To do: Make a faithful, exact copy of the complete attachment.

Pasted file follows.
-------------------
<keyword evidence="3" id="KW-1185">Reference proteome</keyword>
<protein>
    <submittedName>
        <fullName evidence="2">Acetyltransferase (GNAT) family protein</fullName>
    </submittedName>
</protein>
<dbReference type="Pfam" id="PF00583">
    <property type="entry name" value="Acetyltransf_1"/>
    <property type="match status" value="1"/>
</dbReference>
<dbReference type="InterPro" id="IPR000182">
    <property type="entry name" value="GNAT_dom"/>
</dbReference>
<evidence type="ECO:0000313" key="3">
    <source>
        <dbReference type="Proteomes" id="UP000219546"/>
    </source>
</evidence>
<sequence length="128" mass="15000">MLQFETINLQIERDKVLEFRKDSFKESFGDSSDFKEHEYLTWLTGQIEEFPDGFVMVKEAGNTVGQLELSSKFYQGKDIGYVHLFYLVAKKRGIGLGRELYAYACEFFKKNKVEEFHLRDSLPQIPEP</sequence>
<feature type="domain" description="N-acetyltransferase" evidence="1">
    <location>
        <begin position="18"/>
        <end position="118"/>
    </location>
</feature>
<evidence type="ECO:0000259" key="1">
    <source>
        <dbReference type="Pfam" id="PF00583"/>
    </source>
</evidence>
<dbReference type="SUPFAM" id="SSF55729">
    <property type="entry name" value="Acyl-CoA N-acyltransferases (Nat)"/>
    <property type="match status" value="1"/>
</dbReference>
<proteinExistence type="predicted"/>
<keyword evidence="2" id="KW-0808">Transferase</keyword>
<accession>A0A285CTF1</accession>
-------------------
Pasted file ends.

<keyword evidence="3" id="KW-1185">Reference proteome</keyword>
<protein>
    <submittedName>
        <fullName evidence="2">Acetyltransferase (GNAT) family protein</fullName>
    </submittedName>
</protein>
<dbReference type="Pfam" id="PF00583">
    <property type="entry name" value="Acetyltransf_1"/>
    <property type="match status" value="1"/>
</dbReference>
<dbReference type="InterPro" id="IPR000182">
    <property type="entry name" value="GNAT_dom"/>
</dbReference>
<evidence type="ECO:0000313" key="3">
    <source>
        <dbReference type="Proteomes" id="UP000219546"/>
    </source>
</evidence>
<sequence length="128" mass="15000">MLQFETINLQIERDKVLEFRKDSFKESFGDSSDFKEHEYLTWLTGQIEEFPDGFVMVKEAGNTVGQLELSSKFYQGKDIGYVHLFYLVAKKRGIGLGRELYAYACEFFKKNKVEEFHLRDSLPQIPEP</sequence>
<feature type="domain" description="N-acetyltransferase" evidence="1">
    <location>
        <begin position="18"/>
        <end position="118"/>
    </location>
</feature>
<evidence type="ECO:0000259" key="1">
    <source>
        <dbReference type="Pfam" id="PF00583"/>
    </source>
</evidence>
<dbReference type="SUPFAM" id="SSF55729">
    <property type="entry name" value="Acyl-CoA N-acyltransferases (Nat)"/>
    <property type="match status" value="1"/>
</dbReference>
<proteinExistence type="predicted"/>
<keyword evidence="2" id="KW-0808">Transferase</keyword>
<accession>A0A285CTF1</accession>